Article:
With that in mind, Therese and I thought that this creative process would be a great opportunity for an intergenerational class experience in which young artists, parents, grandparents, artists, and educators could work side by side and learn from each other.
The Carle has offered parent/child and family programs before, but with this workshop the elementary-aged artists can participate with or without their parent present. By age 9 some young artists are clear in their creative passions and are ready for an opportunity like this.
Therese and I are both excited about the creative expression and layered learning that will happen this workshop. If you or someone you know in our area might be interested in this workshop learn about how to register (carlemuseum.org/register ) today! We’ll need to have at least 5 participants registered by April 12, and space is limited, so don’t wait!
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Don’t forget to enter The Carle’s Call for Caterpillars Contest for the chance to win an original doodle by Eric Carle! Visit www.carlemusuem.org/call_for_caterpillars for contest details.
Friday, March 15th, 2013
It feels good to be back at The Carle! I’ve been scarce for a while because a very young person has come to live with my family and I took some time off to get to know her. In the past two months I’ve learned that life as a working mom of 2 kids under 2 years old is super busy but full of learning. I’m grateful that I get to spend time at home and time at The Carle learning about how toddlers explore materials and use them to make discoveries about the world.
While I’ve been out for most of our last Friday morning Materials Play for Toddlers series in the Studio, I wanted to share some pictures that were captured in a few of the sessions:
Pictured above: marbles, tempera paint, liquid watercolor paint, & black construction paper placed in the bottom of a plastic paper tray. Below, paper circles, cookie tins, tempera and liquid water color paint. Shake rattle and roll!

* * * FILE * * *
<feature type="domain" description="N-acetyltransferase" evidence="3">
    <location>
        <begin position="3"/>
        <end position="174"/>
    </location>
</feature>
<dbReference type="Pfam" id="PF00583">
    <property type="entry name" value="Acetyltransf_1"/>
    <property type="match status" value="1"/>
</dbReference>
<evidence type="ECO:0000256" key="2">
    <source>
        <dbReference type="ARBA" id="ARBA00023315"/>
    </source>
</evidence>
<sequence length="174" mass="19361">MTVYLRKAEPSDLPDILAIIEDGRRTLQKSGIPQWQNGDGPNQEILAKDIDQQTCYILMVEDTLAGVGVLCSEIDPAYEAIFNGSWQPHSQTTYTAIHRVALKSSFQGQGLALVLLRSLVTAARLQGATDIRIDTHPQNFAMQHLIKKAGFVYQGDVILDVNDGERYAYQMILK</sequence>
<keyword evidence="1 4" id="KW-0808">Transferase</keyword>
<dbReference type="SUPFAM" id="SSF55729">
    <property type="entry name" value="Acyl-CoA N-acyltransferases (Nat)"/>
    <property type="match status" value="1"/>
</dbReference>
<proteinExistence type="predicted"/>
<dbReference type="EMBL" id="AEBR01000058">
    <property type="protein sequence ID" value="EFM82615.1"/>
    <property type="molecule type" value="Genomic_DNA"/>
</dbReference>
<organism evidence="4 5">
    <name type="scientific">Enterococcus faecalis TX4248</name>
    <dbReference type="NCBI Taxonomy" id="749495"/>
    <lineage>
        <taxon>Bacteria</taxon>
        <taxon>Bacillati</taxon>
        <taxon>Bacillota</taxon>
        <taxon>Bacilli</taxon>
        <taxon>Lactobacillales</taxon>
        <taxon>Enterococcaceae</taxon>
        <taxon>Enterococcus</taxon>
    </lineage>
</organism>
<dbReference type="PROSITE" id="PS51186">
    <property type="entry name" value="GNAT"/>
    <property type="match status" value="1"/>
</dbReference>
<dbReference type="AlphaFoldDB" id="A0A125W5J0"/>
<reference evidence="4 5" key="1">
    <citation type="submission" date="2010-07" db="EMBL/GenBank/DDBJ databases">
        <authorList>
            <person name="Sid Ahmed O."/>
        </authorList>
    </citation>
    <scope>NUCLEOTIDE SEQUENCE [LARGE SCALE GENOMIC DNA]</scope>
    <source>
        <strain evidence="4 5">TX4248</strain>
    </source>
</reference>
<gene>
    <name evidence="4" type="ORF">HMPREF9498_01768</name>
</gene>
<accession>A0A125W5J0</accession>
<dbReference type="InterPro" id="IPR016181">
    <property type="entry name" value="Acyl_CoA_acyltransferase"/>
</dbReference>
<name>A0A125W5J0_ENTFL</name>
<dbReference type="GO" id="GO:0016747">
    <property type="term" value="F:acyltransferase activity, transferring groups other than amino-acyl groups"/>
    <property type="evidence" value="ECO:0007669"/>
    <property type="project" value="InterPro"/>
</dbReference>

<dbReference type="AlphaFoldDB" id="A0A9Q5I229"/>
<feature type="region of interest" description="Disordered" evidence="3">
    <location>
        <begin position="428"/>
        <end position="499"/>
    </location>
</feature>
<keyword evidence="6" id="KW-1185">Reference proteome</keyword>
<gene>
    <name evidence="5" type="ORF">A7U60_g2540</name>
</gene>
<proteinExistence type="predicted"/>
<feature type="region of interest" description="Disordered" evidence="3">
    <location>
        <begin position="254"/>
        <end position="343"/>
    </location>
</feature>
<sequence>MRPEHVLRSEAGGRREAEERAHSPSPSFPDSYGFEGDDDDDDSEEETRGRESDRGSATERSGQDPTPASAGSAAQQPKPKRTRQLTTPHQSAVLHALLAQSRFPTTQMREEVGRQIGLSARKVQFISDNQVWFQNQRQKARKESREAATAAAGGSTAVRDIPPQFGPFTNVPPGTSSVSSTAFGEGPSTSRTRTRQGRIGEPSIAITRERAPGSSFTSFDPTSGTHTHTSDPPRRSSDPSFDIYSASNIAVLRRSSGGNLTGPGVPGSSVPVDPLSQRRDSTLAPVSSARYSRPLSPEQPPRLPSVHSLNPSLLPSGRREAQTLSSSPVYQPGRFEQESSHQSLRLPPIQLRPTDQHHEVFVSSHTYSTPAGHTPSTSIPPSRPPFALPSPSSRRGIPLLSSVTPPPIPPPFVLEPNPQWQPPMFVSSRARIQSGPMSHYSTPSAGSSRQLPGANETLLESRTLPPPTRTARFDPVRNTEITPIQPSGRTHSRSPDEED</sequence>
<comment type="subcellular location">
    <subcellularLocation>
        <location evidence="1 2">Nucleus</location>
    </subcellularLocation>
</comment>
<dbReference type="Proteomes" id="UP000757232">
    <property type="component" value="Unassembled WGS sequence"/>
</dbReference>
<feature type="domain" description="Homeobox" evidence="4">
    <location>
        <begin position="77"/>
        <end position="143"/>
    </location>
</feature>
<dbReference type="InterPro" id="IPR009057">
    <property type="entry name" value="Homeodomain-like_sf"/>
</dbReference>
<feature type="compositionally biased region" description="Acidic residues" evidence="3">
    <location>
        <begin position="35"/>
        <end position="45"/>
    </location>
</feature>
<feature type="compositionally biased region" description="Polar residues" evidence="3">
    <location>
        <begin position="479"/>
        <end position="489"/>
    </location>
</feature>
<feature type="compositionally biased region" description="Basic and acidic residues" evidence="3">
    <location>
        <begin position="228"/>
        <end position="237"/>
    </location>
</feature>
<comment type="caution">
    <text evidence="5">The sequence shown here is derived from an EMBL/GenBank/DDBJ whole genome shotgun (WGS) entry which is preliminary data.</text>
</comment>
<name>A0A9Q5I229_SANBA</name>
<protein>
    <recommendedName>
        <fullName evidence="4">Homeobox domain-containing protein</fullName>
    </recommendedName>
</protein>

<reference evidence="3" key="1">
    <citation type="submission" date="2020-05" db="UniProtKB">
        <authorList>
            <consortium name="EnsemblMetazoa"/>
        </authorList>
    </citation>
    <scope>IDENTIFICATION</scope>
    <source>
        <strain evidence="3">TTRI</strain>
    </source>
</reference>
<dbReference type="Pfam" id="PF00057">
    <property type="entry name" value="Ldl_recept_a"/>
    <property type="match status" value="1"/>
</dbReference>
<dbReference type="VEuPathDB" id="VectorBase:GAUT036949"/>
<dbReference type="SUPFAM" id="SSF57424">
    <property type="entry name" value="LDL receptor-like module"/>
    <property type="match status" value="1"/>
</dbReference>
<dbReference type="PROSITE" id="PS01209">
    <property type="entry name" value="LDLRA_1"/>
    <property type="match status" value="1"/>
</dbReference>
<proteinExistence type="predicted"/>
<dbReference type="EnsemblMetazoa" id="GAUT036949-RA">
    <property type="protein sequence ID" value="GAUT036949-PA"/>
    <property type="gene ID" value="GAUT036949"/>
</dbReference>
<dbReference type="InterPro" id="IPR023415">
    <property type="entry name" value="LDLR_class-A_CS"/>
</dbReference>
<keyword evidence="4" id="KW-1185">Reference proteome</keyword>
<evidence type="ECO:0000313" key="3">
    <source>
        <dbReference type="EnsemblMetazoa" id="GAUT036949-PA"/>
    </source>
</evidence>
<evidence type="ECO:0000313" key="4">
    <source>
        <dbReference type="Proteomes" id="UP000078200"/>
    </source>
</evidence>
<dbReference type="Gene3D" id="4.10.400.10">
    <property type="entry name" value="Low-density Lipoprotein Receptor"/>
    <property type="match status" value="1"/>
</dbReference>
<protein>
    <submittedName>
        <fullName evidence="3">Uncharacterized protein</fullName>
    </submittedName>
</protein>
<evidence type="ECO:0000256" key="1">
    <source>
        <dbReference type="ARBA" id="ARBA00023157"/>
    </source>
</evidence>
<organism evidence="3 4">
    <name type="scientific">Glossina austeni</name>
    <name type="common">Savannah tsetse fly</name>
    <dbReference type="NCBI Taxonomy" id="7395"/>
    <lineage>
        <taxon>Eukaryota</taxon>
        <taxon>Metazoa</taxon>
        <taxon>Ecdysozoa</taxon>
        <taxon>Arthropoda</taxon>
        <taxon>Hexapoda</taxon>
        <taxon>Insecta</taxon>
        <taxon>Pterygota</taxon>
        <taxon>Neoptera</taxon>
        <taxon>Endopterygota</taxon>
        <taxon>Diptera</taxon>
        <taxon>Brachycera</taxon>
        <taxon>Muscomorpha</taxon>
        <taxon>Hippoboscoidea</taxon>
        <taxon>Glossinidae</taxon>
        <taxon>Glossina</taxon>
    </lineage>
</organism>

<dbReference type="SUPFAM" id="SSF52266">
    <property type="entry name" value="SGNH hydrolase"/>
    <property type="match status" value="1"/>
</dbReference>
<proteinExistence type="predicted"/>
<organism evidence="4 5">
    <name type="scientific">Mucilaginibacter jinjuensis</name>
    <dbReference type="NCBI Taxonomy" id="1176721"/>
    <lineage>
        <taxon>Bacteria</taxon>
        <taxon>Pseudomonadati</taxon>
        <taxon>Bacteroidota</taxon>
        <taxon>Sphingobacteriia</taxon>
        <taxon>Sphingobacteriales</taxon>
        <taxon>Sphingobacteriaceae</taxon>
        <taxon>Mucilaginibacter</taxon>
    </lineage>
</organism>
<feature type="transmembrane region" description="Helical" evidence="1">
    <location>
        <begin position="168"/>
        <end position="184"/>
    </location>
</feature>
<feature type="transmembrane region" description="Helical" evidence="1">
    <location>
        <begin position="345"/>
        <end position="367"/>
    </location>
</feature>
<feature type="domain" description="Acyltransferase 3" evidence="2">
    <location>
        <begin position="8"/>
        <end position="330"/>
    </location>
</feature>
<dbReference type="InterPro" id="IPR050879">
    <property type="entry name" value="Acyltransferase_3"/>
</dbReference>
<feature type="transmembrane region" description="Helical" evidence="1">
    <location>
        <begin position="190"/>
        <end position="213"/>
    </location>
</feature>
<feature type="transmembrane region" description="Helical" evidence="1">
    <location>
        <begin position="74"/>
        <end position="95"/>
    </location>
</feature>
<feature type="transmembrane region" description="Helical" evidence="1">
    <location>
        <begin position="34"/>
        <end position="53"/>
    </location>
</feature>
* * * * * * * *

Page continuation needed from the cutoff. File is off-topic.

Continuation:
***Safety Note: if marbles are a choking hazard in your setting try golf balls or ping pong balls.***
Below: plexi mirrors, washable markers, water-soluble oil pastels, wide cups of water and brushes.
Truck Printing! Tempera squeezed into trays, toy cars and rolling stampers, black paper taped to the floor in the shape of a road. Secondary colors (violet, green and orange) chosen so that the mixture of the 3 would resemble mud.)
A buffet of beautiful ingredients: (colorful paper dot confetti, raffia snipped to smithereens, reflective plastic Easter grass, plastic newspaper bag shreds, white feathers, yarn scraps, clementines box mesh, (in other words, all the bits we had laying around) . . .
. . . pressed and sprinkled onto contact paper (paper frame attached first). This is my own sun catcher experiment. My guest’s compositions were less ordered, more spontaneous.
I hope this inspired some experimentation and creative fun with your toddlers! Happy mess-making!
Don’t forget to enter The Carle’s Call for Caterpillars Contest for the chance to win an original doodle by Eric Carle! Visit www.carlemusuem.org/call_for_caterpillars for contest details.
Wednesday, February 20th, 2013
It’s February vacation week and we’ve been busy making maps of all sorts in The Studio. Meet our fleet of future cartographers!
Adding some land and sea…
The brown shape is Florida. He said he colored it in a warm color because it’s hot there.
These are pictures of the creatures that live on the land and in the ocean on her map.
A railroad in the “old fashion map style from 1998″
This treasure map is read from right to left. The treasure is protected by a dinosaur, a giant octopus/squid and a crane (the treasure is sitting under the paper crane on the bottom left).
This is another treasure map with a squid, a skeleton and a family of dinosaurs protecting the treasure.
“Our happy vacation to the creek”
This is the Bermuda Triangle protected by a giant dragon in the middle of the ocean.
Thanks to all the Museum guests who shared their artwork with me! The current Public Art Project, Mapping Makeover is running now through March 5th.
Don’t forget to enter The Carle’s Call for Caterpillars Contest for the chance to win an original doodle by Eric Carle! Visit www.carlemuseum.org/call_for_caterillars for contest details.
Friday, December 21st, 2012
There are a few new additions to The Studio recently! We have an over-sized print from the last page of Eric Carle’s The Very Hungry Caterpillar hanging on our back wall.
As you can see, it makes a fabulous photo-op for kids or adults! (As Studio staff members Megan and Sabrina demonstrate above)